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Suwon revisited: Mendieta’s penalty breaks Irish hearts

The player who sent Mick McCarthy’s team home from World Cup 2002 gives his account of the last meeting between Ireland and Spain.

Niall Quinn consoles David Connolly after his missed penalty at the 2002 World Cup.
Niall Quinn consoles David Connolly after his missed penalty at the 2002 World Cup.
Image: Tony Marshall/EMPICS Sport

HAVING BEATEN HOLLAND at Lansdowne Road thanks to ‘that‘ Jason McAteer goal, Ireland come through a tricky play-off with Iran to qualify for their first major competition since USA ’94.

The build-up to Japan & South Korea is marred by one of the biggest stories in Irish sporting history (don’t mention the ‘S’ word), meaning the team go into Group E without their captain and best player.

There’s a togetherness about Mick McCarthy’s side however, and a spirited draw with Cameroon is followed by a late late show against the Germans – Robbie Keane rifling past Oliver Kahn on 92 minutes.

Even Gary Breen gets in on the action as Ireland record a comfortable 3-0 win against Saudi Arabia in their final game.

A runner-up berth lands them a second round meeting with Group B winners Spain. Traditionally seen as perennial underachievers, Jose Camacho’s men are intent on shaking off that mantle and have beaten Slovenia, Paraguay and South Africa with a squad boasting household names like Fernando Hierro, Luis Enrique and Raul.

38,926 descend upon South Korea’s Suwon Stadium, the vast majority of which are members of the Green Army, for the all-or-nothing tie on June 16.

Spanish midfielder Gaizka Mendieta enters the fray 66 minutes in and will be remembered as the man who broke Irish hearts.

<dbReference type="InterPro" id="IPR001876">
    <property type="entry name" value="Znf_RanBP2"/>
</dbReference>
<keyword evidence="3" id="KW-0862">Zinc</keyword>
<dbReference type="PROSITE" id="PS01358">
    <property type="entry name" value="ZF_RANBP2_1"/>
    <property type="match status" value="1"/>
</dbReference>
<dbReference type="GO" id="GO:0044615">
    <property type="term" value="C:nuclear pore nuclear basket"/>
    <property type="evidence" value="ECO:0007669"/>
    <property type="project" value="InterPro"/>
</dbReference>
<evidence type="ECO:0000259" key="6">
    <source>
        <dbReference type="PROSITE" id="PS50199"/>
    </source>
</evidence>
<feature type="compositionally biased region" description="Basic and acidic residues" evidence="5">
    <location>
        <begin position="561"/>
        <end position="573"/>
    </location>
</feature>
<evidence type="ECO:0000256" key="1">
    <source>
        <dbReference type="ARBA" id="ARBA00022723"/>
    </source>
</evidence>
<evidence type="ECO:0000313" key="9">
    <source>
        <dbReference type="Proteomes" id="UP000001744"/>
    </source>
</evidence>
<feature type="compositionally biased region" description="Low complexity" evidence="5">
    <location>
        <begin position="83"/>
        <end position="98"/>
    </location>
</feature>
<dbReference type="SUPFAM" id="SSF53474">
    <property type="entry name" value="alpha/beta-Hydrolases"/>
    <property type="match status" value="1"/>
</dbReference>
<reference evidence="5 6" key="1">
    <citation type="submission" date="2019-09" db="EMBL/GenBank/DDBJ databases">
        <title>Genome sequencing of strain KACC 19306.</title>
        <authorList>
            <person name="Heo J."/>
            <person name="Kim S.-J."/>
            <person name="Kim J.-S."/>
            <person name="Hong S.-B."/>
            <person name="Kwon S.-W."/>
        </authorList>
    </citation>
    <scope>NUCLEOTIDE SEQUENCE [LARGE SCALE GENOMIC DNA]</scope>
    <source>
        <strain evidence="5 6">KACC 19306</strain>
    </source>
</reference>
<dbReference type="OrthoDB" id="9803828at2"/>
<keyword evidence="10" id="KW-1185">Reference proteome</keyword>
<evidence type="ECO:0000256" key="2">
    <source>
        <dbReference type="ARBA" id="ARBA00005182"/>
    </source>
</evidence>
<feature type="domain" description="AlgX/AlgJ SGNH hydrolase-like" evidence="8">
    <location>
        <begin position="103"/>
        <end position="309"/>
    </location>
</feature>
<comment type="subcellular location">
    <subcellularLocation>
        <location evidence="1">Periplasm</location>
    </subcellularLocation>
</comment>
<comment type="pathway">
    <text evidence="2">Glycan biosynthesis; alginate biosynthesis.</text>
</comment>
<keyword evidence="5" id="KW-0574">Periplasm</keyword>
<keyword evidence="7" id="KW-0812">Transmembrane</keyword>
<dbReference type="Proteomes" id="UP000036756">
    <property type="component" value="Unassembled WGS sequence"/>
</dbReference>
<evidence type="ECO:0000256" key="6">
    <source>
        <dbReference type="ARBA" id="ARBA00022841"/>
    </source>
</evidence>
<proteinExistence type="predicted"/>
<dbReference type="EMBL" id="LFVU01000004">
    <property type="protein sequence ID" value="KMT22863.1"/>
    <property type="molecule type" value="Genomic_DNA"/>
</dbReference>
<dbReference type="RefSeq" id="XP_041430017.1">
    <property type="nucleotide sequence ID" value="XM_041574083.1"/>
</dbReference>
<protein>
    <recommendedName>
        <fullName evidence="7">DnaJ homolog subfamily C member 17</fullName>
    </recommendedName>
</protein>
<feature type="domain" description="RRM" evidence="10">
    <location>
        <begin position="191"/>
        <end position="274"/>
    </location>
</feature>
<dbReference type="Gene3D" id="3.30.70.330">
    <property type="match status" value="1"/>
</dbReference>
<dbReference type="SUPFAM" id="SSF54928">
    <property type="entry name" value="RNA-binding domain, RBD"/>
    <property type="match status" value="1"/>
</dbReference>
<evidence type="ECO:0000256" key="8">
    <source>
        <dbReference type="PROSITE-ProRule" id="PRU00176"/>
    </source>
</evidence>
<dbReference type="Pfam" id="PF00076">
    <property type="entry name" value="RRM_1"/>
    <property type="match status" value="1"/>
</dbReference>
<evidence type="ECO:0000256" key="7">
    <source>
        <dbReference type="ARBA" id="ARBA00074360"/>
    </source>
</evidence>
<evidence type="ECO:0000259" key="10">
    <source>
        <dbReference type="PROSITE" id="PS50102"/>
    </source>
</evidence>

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Mendieta in chase of Damien Duff. Credit: Kirsty Wigglesworth/PA Archive/Press Association Images

This is his first-hand account of a cruel ending to the 2002 World Cup campaign:

I remember it being a very tight game. You always expect World Cup games to be difficult and we knew it would be physical with Ireland but it was probably too tight from our perspective. Ireland did very well and were unlucky when Ian Harte missed that penalty.

Shay Given was excellent that night as was Robbie Keane. The big striker who came on (Niall Quinn) also caused us a lot of trouble.

They were a man up in extra-time and somehow I feel they didn’t take advantage of that. Maybe they should have tried to go for the game more and make the most of the opportunity. I remember us sitting back and thinking back now they should have tried to go for it.

Penalty shootouts are always quite cruel but there has to be a winner. I wouldn’t call the other team a loser because the way it happens is pretty unfair.

Every team has got two or three penalties-takers. Then during a competition like that you practice in training and the manager comes up with a list of candidates to take them.

When it actually comes down to it, and you are called to step up on the pitch, some people might not feel as confident, however. Fair enough if they don’t feel like taking it as, at the end of the day, it’s about confidence. But that wasn’t the case in this match… everyone we had on the list took his penalty.

The first thing I’ll say is that we were lucky, which is important.

You feel so focused during the game on who’s taking the penalty, how he takes it, you’re looking at the goalkeeper, you’re looking at your players.

When Casillas saved a couple it was unbelievable but you can’t celebrate because it’s too early. All those emotions are running through you and I was the last one to take one for Spain.

There’s going to be extra pressure, but that’s only normal.

I was just thinking of the ball, the penalty and how I am going to take it. It might sound unreal but it’s true that you don’t hear anything (around the stadium). All that was in my head was the ball and the goalkeeper.

So when I scored, it was all those feelings came rushing out. I remember thinking that we’ve made it.

I didn’t speak to any of the Irish players but just shook their hands. Unfairly, people concentrate on the last kick-taker and forget about what has just happened before.”

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This article was originally published on TheScore.ie here.

About the author:

Ben Blake

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